mon 04/07/2022

Album: Kit Downes, Petter Eldh, James Maddren – Vermillion | reviews, news & interviews

Album: Kit Downes, Petter Eldh, James Maddren – Vermillion

Album: Kit Downes, Petter Eldh, James Maddren – Vermillion

Third ECM album from the phenomenal UK pianist's trio

Subtle and quiet joys from Kit Downes's trioECM

The ECM label has been welcoming British and UK-based musicians to its roster for more than half a century. The very first were a group consisting of Evan Parker, Derek Bailey and Hugh Davies. Then came a bassist who, back in 1971, was called “David Holland”. Then Azimuth (Kenny Wheeler, Norma Winstone, John Taylor) and many more.

The story of Manfred Eicher’s label could, in theory, have happened without musicians from these islands, but it would have been a different story.

In the past few years a major welcome has been extended to Kit Downes. The phenomenal, Norwich-born pianist/organist/composer, now in his mid-thirties, made a first proper contact with the label while recording Thomas Stronen’s album Time is a Blind Guide at Rainbow Studios in Oslo in 2015. Now, with three ECM albums to his name, he has well and truly arrived.

The first was Obsidian (recorded 2016, released early 2018), mostly experimental music for solo organ. The second, Dreamlife of Debris, saw the organ in the context of a group, and also introduced Downes’s piano playing. The new release, Vermillion, is for his established piano/bass/drums trio with Petter Eldh and James Maddren (pictured below by Caterina Di Perri/ECM). There will be more releases too: one being talked about is of music for two pianos, in which Downes will play opposite another protean and deeply musical talent from the UK, Fred Thomas.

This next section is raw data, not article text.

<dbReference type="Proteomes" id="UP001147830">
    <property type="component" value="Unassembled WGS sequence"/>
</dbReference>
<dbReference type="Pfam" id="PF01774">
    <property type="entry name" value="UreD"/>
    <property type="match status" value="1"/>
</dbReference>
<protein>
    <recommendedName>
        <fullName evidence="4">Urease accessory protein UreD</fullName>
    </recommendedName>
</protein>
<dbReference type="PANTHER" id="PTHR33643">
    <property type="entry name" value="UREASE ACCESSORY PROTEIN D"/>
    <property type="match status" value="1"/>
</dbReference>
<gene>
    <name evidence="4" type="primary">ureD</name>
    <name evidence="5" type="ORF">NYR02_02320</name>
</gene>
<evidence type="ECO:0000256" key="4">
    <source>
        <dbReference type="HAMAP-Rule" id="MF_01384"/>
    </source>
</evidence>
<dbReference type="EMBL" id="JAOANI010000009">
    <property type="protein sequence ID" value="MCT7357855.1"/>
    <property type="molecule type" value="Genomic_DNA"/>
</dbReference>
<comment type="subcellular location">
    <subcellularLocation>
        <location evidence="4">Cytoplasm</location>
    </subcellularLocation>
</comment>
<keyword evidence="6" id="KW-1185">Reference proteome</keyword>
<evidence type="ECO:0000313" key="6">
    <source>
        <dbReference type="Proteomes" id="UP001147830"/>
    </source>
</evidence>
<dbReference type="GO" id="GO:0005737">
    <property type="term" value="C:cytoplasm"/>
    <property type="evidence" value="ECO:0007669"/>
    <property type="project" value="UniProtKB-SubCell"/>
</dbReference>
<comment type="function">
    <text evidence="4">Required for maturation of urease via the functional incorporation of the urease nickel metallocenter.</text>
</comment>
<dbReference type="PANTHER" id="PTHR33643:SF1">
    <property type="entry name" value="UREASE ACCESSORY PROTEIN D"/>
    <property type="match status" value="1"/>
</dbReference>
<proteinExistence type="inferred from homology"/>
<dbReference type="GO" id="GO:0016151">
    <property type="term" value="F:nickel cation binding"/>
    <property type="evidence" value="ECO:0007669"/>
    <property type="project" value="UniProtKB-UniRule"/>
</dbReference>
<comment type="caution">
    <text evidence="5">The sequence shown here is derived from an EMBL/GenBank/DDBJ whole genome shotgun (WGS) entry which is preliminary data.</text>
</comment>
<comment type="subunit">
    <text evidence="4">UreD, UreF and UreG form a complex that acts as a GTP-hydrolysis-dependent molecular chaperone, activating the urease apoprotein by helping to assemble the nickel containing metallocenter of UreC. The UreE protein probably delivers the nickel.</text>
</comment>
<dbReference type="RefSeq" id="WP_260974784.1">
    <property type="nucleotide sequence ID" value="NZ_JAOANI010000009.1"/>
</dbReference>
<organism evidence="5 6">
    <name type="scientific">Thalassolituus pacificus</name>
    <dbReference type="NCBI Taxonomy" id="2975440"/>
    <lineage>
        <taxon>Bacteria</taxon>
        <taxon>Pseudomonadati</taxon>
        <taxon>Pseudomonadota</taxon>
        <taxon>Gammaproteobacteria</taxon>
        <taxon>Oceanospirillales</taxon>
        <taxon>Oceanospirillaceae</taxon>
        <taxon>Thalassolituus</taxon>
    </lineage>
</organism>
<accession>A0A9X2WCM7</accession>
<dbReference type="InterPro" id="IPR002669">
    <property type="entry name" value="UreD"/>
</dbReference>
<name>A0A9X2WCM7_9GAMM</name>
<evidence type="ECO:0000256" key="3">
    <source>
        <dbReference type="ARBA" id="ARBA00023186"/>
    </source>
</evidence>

Downes says of Vermillion, the current release: “This record is different from what I’ve done before. We pushed ourselves into an area that we haven’t played in before, which is a more chamber music-oriented sound. The complex rhythmic component is still kept intact, but it’s wrapped in a different aesthetic.”

That might sound daunting or esoteric, but it shouldn’t because it isn’t. This is an album in which clarity, beauty and accessibility prevail. The recording from a studio in Lugano, supervised by Manfred Eicher, is stunning. The album needs to listened to carefully because it is worth it. Part of ECM’s ethos was described by Manfred Eicher in a recent public interview in London as to “further the flow of the storytelling.” That principle pervades Vermillion. There is astonishingly fine detail, but all of the tracks have a flow to them which sounds incredibly natural. These are players who know each other well, and their active, in-the-moment communication is capable of taking the listener to a different mood, a different vibe in an instant. 

That ability suddenly to be somewhere different recalls another English, piano-playing ECM stalwart, the much-missed Manchester-born pianist John Taylor (1942-2015) who taught and mentored Downes. His is an influence which Downes readily acknowleges: “John sought after real moments in the music, often by doing something unpredictable. He wanted to make new things happen and was obsessed with taking risks musically, which is what I think I did with Obsidian and what we’re doing now on Vermillion.”

The track "Seceda" reveals many of the album's traits: the solo piano introduction might sound exploratory, slowly scanning possibilities, as if Downes is searching for something – and expecting to find it. And from the moment the piano and bass have entered, laying down a deep groove reminiscent of Abdullah Ibrahim, all doubts instantly disappear: this is a good place to have arrived. The melodic hook, first heard on the piano, also suits Petter Eldh's bass like a glove. And the last note of the track, low down on the piano is held and allowed to recede. That lengthy reverberation, like so much on this album, has a naturalness and a complete rightness about it. 

The closer and the more intently one listens to Vermillion, the more its subtle and quiet joys are revealed.

@SebScotney

This is an album in which clarity, beauty and accessibility prevail

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Average: 4 (1 vote)

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